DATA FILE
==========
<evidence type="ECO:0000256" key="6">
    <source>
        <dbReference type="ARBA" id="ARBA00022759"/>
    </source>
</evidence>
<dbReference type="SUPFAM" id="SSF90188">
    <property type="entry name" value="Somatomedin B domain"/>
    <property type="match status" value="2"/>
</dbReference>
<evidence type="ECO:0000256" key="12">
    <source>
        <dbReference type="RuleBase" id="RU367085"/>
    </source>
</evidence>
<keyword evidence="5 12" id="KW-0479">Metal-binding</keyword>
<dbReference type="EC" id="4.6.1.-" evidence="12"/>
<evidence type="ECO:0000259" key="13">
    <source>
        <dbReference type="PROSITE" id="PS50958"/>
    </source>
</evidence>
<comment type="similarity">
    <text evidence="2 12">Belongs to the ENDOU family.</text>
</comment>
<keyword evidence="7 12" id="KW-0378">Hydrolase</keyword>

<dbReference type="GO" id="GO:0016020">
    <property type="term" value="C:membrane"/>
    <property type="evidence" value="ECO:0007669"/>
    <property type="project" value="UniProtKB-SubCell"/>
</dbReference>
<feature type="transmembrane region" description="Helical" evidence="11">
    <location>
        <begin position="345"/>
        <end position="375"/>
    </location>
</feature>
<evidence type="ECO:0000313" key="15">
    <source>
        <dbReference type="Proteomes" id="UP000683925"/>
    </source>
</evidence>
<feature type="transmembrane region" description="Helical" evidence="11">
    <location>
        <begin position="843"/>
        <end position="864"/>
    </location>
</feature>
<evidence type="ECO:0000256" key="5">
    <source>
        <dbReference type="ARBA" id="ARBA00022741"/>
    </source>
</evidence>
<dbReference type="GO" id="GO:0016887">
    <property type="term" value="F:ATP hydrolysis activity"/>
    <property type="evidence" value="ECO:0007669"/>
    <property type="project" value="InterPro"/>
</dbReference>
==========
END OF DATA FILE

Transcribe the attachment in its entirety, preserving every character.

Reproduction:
<evidence type="ECO:0000256" key="6">
    <source>
        <dbReference type="ARBA" id="ARBA00022759"/>
    </source>
</evidence>
<dbReference type="SUPFAM" id="SSF90188">
    <property type="entry name" value="Somatomedin B domain"/>
    <property type="match status" value="2"/>
</dbReference>
<evidence type="ECO:0000256" key="12">
    <source>
        <dbReference type="RuleBase" id="RU367085"/>
    </source>
</evidence>
<keyword evidence="5 12" id="KW-0479">Metal-binding</keyword>
<dbReference type="EC" id="4.6.1.-" evidence="12"/>
<evidence type="ECO:0000259" key="13">
    <source>
        <dbReference type="PROSITE" id="PS50958"/>
    </source>
</evidence>
<comment type="similarity">
    <text evidence="2 12">Belongs to the ENDOU family.</text>
</comment>
<keyword evidence="7 12" id="KW-0378">Hydrolase</keyword>

<dbReference type="GO" id="GO:0016020">
    <property type="term" value="C:membrane"/>
    <property type="evidence" value="ECO:0007669"/>
    <property type="project" value="UniProtKB-SubCell"/>
</dbReference>
<feature type="transmembrane region" description="Helical" evidence="11">
    <location>
        <begin position="345"/>
        <end position="375"/>
    </location>
</feature>
<evidence type="ECO:0000313" key="15">
    <source>
        <dbReference type="Proteomes" id="UP000683925"/>
    </source>
</evidence>
<feature type="transmembrane region" description="Helical" evidence="11">
    <location>
        <begin position="843"/>
        <end position="864"/>
    </location>
</feature>
<evidence type="ECO:0000256" key="5">
    <source>
        <dbReference type="ARBA" id="ARBA00022741"/>
    </source>
</evidence>
<dbReference type="GO" id="GO:0016887">
    <property type="term" value="F:ATP hydrolysis activity"/>
    <property type="evidence" value="ECO:0007669"/>
    <property type="project" value="InterPro"/>
</dbReference>